By Rob van Alstyne
By Zach McCormick
By Emily Eveland
By Jack Spencer
By Michael Madden
By Reed Fischer
By Emily Weiss
By Emily Weiss
Over bottles of fine domestics with France Has the Bomb in a Northeast dive, the topic of thermonuclear tensions is in play. "Now they're like everyone else," says bassist Jacques Wait of France's status as a nuclear power. "They sold out." After a sip of Budweiser, Wait corrects himself. "They bought out."
"It's no worse than having only the tough guys have them," offers Wait.
"I feel it's worse," said Radhakrishna.
Across the high top, drummer Danny Henry reclines with disinterest. "I don't know," he says. "Do you want to know anything about the band?"
The French menace might be placidly imperiling the global power dynamic just across the pond, but the Minneapolis rock four-piece has better things to think about.
"I'm old," says singer Hideo Takahashi offhandedly. Then, gazing at Radhakrishna, he adds, "Srini hates new music. He stopped listening after the '70s. He hates all young bands."
Radhakrishna laughs, and then gives a glib shrug. "They're younger than me."
For many, rock music and all its social and performative rewards can be little more than a figment of adolescence prolonged. It's a proud few that cannot be stopped, that can weather adulthood and make a profoundly meaningful venue out of the raked coals of bygone youth. France Has the Bomb, drawing from bountiful experience accrued in the Soviettes, Sweet JAP, Rank Strangers, and the White Outs, do just this, with grace and with genuine potency. By most meaningful measurements, one would be hard-pressed to find more collective experience and accomplishment in a single local band, and on the matter of musical survival, Wait insists there is no substitute for a simple need to create.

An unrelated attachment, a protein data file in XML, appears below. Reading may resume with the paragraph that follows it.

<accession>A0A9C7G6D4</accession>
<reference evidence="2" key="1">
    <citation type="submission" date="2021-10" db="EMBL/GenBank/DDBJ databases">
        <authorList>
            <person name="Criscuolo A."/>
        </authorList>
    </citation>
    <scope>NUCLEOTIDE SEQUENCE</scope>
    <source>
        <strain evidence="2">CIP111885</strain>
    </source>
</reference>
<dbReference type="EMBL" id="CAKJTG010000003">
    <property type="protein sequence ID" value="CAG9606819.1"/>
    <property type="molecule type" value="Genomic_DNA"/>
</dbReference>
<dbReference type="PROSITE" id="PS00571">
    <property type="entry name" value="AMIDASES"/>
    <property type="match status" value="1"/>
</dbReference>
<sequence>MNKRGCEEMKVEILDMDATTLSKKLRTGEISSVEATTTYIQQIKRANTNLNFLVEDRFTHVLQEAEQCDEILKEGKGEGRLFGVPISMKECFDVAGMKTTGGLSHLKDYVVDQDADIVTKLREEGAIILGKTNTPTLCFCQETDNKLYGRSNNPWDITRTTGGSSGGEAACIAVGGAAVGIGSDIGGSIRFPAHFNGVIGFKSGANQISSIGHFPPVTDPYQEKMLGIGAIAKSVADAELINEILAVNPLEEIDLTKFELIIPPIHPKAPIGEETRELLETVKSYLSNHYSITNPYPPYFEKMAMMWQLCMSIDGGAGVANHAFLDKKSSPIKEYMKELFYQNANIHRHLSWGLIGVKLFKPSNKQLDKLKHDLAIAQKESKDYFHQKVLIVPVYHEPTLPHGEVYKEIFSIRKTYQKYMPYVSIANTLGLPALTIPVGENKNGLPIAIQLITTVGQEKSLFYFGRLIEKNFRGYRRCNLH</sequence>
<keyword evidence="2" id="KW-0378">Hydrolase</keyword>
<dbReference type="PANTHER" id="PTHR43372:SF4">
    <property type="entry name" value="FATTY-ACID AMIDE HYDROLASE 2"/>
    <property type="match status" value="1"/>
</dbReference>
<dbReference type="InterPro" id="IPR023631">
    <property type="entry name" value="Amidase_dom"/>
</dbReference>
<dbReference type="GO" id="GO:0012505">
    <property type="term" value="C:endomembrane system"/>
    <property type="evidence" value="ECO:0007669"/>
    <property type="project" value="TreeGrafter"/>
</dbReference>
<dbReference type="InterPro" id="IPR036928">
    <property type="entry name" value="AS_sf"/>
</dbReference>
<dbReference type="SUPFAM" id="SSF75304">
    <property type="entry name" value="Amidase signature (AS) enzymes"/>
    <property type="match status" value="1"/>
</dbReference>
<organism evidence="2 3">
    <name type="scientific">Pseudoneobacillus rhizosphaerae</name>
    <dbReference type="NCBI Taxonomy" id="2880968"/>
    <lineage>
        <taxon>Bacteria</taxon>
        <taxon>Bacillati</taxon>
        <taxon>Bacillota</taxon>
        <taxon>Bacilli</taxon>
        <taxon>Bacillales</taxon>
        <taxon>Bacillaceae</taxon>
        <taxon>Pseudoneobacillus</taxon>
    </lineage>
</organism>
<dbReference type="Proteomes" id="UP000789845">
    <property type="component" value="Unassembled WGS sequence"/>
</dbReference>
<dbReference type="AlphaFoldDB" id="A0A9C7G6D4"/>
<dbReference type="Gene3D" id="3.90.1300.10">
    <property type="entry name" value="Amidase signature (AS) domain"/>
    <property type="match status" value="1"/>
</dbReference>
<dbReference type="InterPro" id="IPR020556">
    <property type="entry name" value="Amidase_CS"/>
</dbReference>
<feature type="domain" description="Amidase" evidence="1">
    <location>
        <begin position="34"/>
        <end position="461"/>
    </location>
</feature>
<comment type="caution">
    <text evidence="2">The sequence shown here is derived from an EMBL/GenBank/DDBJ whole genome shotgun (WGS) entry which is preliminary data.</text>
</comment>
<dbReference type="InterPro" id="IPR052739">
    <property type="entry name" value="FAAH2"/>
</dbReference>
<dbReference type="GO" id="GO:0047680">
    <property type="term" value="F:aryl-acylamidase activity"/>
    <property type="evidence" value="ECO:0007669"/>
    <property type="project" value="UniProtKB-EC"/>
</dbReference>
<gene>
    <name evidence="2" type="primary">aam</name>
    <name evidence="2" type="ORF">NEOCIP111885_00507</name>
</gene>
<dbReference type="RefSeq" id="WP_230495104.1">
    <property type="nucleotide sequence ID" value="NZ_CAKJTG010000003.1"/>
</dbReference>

"People get into music for all sorts of reasons," he says "There are a lot of folks that, when they don't become a rock star by the time they're 30 years old, they shed a few tears about it and go sell insurance. But if it's something that's in you, what the hell else are you gonna do?"
"Age is an advantage," offers Radhakrishna. "Right away you know what you don't want to do."
"With a little bit of perspective," says Wait, "it's a lot easier to call bullshit on bullshit."
The wisdom of experience beams in France Has the Bomb's pop craftsmanship. Whether performing on the Triple Rock stage or on their eponymous debut 7-inch, they are a band elevated and energized by the exhaustive musical histories they continue to compose. Their four-minute nuggets gleam like uncut gems, and ring with the well-informed sincerities that arise naturally with enough years and tour mileage.
"I'm old," repeats Takahashi. "I've seen so many bands. Good bands and bad bands. We make less mistakes writing songs."
As a particularly disappointing selection whines from the jukebox, Takahashi shakes his head dolefully. "So many bad bands," he says. "But they're young. They have hope."